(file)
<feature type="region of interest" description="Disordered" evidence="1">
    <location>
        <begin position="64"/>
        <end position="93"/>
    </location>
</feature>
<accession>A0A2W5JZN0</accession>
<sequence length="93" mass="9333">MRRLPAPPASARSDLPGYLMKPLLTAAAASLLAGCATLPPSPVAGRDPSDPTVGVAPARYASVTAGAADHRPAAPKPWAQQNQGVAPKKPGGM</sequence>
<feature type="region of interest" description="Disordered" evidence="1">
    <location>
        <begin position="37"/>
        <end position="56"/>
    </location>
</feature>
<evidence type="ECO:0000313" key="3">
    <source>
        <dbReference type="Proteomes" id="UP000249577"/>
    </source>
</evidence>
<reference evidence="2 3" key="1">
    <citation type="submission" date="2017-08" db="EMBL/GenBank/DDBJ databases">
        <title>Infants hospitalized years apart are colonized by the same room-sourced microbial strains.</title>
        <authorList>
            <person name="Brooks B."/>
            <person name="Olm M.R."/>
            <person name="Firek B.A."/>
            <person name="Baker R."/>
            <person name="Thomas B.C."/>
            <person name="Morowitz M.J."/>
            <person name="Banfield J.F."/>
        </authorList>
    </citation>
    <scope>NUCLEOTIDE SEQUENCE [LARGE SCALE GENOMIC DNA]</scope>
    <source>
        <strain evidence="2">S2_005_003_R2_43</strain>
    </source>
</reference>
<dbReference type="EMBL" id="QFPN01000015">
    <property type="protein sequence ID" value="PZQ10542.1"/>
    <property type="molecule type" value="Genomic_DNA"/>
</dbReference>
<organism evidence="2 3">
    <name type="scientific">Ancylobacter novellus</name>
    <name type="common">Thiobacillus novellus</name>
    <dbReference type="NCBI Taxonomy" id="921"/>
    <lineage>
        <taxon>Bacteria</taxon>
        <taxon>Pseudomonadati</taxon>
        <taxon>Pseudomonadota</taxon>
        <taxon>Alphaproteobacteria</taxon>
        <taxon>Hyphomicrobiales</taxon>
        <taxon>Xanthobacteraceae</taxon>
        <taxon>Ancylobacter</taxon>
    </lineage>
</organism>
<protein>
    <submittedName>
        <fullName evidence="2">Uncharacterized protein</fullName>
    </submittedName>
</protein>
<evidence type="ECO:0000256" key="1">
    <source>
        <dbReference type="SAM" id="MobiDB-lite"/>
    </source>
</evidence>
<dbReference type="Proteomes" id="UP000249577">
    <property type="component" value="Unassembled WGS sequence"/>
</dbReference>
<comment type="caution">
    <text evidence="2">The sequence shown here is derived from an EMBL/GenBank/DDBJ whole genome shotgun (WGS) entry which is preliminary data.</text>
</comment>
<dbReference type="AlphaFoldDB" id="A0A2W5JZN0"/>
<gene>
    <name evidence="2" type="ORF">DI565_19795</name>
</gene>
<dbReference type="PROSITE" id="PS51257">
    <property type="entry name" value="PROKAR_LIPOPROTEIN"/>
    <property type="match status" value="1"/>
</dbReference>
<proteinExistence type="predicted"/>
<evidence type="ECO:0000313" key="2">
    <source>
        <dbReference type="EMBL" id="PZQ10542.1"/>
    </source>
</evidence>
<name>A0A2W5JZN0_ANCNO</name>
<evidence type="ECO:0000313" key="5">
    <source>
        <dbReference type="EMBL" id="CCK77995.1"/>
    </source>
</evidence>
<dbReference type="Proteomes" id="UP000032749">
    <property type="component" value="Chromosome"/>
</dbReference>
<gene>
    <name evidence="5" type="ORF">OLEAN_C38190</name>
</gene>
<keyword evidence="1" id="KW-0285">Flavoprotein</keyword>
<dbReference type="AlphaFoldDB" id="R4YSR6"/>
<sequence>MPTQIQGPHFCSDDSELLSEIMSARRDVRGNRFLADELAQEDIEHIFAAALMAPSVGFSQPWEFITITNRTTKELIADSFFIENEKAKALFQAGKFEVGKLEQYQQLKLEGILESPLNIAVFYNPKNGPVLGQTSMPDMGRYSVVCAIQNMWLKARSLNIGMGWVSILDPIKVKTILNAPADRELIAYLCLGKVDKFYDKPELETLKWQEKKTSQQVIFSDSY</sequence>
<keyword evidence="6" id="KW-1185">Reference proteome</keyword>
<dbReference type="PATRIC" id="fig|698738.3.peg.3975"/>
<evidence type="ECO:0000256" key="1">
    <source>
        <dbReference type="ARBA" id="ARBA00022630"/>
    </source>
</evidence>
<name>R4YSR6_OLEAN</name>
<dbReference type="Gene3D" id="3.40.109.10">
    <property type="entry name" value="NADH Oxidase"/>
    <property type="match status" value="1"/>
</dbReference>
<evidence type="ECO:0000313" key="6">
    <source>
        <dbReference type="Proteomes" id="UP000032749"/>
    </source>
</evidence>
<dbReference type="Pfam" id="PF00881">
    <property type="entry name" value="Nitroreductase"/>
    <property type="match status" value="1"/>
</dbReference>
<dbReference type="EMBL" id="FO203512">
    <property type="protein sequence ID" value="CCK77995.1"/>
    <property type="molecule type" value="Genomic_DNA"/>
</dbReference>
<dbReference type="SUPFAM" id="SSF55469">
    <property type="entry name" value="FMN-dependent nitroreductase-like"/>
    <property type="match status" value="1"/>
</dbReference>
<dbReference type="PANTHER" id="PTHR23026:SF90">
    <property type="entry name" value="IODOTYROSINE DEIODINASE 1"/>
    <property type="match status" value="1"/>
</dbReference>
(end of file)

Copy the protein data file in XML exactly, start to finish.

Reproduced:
<feature type="region of interest" description="Disordered" evidence="1">
    <location>
        <begin position="64"/>
        <end position="93"/>
    </location>
</feature>
<accession>A0A2W5JZN0</accession>
<sequence length="93" mass="9333">MRRLPAPPASARSDLPGYLMKPLLTAAAASLLAGCATLPPSPVAGRDPSDPTVGVAPARYASVTAGAADHRPAAPKPWAQQNQGVAPKKPGGM</sequence>
<feature type="region of interest" description="Disordered" evidence="1">
    <location>
        <begin position="37"/>
        <end position="56"/>
    </location>
</feature>
<evidence type="ECO:0000313" key="3">
    <source>
        <dbReference type="Proteomes" id="UP000249577"/>
    </source>
</evidence>
<reference evidence="2 3" key="1">
    <citation type="submission" date="2017-08" db="EMBL/GenBank/DDBJ databases">
        <title>Infants hospitalized years apart are colonized by the same room-sourced microbial strains.</title>
        <authorList>
            <person name="Brooks B."/>
            <person name="Olm M.R."/>
            <person name="Firek B.A."/>
            <person name="Baker R."/>
            <person name="Thomas B.C."/>
            <person name="Morowitz M.J."/>
            <person name="Banfield J.F."/>
        </authorList>
    </citation>
    <scope>NUCLEOTIDE SEQUENCE [LARGE SCALE GENOMIC DNA]</scope>
    <source>
        <strain evidence="2">S2_005_003_R2_43</strain>
    </source>
</reference>
<dbReference type="EMBL" id="QFPN01000015">
    <property type="protein sequence ID" value="PZQ10542.1"/>
    <property type="molecule type" value="Genomic_DNA"/>
</dbReference>
<organism evidence="2 3">
    <name type="scientific">Ancylobacter novellus</name>
    <name type="common">Thiobacillus novellus</name>
    <dbReference type="NCBI Taxonomy" id="921"/>
    <lineage>
        <taxon>Bacteria</taxon>
        <taxon>Pseudomonadati</taxon>
        <taxon>Pseudomonadota</taxon>
        <taxon>Alphaproteobacteria</taxon>
        <taxon>Hyphomicrobiales</taxon>
        <taxon>Xanthobacteraceae</taxon>
        <taxon>Ancylobacter</taxon>
    </lineage>
</organism>
<protein>
    <submittedName>
        <fullName evidence="2">Uncharacterized protein</fullName>
    </submittedName>
</protein>
<evidence type="ECO:0000256" key="1">
    <source>
        <dbReference type="SAM" id="MobiDB-lite"/>
    </source>
</evidence>
<dbReference type="Proteomes" id="UP000249577">
    <property type="component" value="Unassembled WGS sequence"/>
</dbReference>
<comment type="caution">
    <text evidence="2">The sequence shown here is derived from an EMBL/GenBank/DDBJ whole genome shotgun (WGS) entry which is preliminary data.</text>
</comment>
<dbReference type="AlphaFoldDB" id="A0A2W5JZN0"/>
<gene>
    <name evidence="2" type="ORF">DI565_19795</name>
</gene>
<dbReference type="PROSITE" id="PS51257">
    <property type="entry name" value="PROKAR_LIPOPROTEIN"/>
    <property type="match status" value="1"/>
</dbReference>
<proteinExistence type="predicted"/>
<evidence type="ECO:0000313" key="2">
    <source>
        <dbReference type="EMBL" id="PZQ10542.1"/>
    </source>
</evidence>
<name>A0A2W5JZN0_ANCNO</name>
<evidence type="ECO:0000313" key="5">
    <source>
        <dbReference type="EMBL" id="CCK77995.1"/>
    </source>
</evidence>
<dbReference type="Proteomes" id="UP000032749">
    <property type="component" value="Chromosome"/>
</dbReference>
<gene>
    <name evidence="5" type="ORF">OLEAN_C38190</name>
</gene>
<keyword evidence="1" id="KW-0285">Flavoprotein</keyword>
<dbReference type="AlphaFoldDB" id="R4YSR6"/>
<sequence>MPTQIQGPHFCSDDSELLSEIMSARRDVRGNRFLADELAQEDIEHIFAAALMAPSVGFSQPWEFITITNRTTKELIADSFFIENEKAKALFQAGKFEVGKLEQYQQLKLEGILESPLNIAVFYNPKNGPVLGQTSMPDMGRYSVVCAIQNMWLKARSLNIGMGWVSILDPIKVKTILNAPADRELIAYLCLGKVDKFYDKPELETLKWQEKKTSQQVIFSDSY</sequence>
<keyword evidence="6" id="KW-1185">Reference proteome</keyword>
<dbReference type="PATRIC" id="fig|698738.3.peg.3975"/>
<evidence type="ECO:0000256" key="1">
    <source>
        <dbReference type="ARBA" id="ARBA00022630"/>
    </source>
</evidence>
<name>R4YSR6_OLEAN</name>
<dbReference type="Gene3D" id="3.40.109.10">
    <property type="entry name" value="NADH Oxidase"/>
    <property type="match status" value="1"/>
</dbReference>
<evidence type="ECO:0000313" key="6">
    <source>
        <dbReference type="Proteomes" id="UP000032749"/>
    </source>
</evidence>
<dbReference type="Pfam" id="PF00881">
    <property type="entry name" value="Nitroreductase"/>
    <property type="match status" value="1"/>
</dbReference>
<dbReference type="EMBL" id="FO203512">
    <property type="protein sequence ID" value="CCK77995.1"/>
    <property type="molecule type" value="Genomic_DNA"/>
</dbReference>
<dbReference type="SUPFAM" id="SSF55469">
    <property type="entry name" value="FMN-dependent nitroreductase-like"/>
    <property type="match status" value="1"/>
</dbReference>
<dbReference type="PANTHER" id="PTHR23026:SF90">
    <property type="entry name" value="IODOTYROSINE DEIODINASE 1"/>
    <property type="match status" value="1"/>
</dbReference>